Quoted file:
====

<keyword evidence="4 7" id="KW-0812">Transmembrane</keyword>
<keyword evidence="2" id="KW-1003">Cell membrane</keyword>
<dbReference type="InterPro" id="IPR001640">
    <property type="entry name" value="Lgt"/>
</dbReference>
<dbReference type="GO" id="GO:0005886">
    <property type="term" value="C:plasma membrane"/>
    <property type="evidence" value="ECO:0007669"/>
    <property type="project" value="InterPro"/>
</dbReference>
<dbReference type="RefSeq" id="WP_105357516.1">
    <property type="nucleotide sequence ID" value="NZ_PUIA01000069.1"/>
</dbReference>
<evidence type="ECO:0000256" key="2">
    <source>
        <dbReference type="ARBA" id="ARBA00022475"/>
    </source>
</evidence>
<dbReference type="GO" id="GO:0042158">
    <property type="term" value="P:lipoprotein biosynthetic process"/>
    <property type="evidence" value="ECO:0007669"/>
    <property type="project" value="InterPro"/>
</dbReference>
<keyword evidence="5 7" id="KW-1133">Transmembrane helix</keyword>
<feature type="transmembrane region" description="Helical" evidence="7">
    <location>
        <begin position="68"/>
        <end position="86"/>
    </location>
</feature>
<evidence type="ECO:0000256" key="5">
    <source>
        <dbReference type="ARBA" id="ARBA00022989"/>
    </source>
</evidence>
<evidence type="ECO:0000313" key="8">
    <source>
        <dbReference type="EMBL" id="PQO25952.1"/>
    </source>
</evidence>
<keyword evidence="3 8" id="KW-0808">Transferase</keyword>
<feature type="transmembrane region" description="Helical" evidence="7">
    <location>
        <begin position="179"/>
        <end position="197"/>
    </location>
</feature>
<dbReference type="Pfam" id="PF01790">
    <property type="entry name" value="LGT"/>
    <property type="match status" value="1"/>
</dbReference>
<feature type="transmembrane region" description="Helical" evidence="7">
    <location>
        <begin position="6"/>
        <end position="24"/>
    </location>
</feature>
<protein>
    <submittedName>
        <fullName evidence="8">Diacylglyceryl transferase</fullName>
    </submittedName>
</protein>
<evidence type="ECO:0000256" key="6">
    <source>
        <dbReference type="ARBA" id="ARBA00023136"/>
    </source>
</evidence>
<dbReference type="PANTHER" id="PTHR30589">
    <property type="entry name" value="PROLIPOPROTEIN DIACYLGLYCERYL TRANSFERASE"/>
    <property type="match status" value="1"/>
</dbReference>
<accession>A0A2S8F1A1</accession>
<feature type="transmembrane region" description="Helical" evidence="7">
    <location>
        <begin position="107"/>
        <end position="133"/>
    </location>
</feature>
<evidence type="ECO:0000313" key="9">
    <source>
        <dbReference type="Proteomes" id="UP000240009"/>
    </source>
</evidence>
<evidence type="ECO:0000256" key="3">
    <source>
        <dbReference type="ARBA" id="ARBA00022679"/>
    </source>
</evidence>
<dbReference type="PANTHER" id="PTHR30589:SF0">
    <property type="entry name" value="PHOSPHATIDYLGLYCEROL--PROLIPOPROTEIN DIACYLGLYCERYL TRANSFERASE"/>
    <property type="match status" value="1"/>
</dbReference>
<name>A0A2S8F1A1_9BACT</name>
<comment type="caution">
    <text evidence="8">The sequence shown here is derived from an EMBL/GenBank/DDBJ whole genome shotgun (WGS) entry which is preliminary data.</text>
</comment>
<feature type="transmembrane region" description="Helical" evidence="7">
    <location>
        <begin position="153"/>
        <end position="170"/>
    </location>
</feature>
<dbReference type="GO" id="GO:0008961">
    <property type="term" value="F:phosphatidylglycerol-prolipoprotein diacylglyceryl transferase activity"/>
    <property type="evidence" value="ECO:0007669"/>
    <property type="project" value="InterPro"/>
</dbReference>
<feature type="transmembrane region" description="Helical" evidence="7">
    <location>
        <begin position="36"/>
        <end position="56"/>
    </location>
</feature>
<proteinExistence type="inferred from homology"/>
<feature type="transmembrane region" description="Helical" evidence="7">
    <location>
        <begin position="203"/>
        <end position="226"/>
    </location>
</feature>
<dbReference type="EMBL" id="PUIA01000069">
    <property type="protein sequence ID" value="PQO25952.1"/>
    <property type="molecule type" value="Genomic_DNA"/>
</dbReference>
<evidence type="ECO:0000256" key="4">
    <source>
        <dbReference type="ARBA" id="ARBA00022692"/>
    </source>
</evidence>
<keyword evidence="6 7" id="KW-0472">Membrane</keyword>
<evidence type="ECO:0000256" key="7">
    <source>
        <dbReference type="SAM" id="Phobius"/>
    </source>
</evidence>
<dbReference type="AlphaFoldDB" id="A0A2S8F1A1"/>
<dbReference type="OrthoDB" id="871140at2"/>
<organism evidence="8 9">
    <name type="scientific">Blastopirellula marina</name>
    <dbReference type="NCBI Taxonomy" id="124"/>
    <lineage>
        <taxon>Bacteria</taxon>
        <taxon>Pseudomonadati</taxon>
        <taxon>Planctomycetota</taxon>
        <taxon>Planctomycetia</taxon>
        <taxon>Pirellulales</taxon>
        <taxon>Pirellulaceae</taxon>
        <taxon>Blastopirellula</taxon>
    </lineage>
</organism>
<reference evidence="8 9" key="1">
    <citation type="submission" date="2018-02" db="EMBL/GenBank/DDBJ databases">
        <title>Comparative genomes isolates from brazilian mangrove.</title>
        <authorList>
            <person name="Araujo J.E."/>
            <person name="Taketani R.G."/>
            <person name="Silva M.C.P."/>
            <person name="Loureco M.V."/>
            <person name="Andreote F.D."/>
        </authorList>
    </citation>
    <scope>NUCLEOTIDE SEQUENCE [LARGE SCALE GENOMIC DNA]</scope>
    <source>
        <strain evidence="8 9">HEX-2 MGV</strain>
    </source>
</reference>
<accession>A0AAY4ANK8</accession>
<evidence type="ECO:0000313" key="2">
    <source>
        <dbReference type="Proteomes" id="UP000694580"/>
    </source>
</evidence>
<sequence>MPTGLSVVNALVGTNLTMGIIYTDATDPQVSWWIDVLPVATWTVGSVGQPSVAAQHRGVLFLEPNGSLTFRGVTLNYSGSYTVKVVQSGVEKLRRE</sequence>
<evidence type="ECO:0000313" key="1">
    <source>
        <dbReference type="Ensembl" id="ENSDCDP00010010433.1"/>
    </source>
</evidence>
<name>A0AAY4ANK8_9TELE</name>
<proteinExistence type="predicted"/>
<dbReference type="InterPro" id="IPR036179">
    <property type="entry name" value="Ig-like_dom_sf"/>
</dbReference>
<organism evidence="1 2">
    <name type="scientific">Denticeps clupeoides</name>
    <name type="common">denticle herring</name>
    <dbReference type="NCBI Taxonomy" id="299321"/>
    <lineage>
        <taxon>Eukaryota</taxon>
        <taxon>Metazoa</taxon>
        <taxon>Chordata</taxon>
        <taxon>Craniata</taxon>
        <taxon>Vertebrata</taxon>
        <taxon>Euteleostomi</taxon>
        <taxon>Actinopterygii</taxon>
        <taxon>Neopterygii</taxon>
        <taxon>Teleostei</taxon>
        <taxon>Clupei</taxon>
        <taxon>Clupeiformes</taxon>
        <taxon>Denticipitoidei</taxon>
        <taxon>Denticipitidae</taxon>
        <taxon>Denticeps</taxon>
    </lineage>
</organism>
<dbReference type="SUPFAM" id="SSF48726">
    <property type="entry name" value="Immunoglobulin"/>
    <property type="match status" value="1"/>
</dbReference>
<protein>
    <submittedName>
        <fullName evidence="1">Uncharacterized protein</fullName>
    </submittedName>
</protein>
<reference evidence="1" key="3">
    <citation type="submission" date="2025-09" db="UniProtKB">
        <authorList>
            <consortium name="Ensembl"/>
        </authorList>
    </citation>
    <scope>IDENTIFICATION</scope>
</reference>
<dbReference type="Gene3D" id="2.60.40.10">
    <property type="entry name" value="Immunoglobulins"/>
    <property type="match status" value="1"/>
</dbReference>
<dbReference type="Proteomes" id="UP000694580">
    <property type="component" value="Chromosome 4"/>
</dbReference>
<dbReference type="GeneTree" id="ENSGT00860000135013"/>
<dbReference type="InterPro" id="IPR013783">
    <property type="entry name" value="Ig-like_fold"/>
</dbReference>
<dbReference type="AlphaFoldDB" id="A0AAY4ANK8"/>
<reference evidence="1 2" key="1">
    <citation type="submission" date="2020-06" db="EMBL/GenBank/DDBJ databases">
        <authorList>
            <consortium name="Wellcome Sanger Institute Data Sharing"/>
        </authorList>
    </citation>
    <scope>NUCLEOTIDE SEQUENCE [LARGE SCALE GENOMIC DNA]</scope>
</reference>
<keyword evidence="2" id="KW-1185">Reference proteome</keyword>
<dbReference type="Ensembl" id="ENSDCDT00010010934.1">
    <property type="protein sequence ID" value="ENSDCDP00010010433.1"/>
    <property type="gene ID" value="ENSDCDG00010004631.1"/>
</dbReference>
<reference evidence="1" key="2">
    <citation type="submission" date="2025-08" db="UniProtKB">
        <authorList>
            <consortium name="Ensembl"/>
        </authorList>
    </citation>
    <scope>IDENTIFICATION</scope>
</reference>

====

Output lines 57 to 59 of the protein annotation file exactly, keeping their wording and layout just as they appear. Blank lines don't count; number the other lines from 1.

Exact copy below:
</feature>
<protein>
    <submittedName>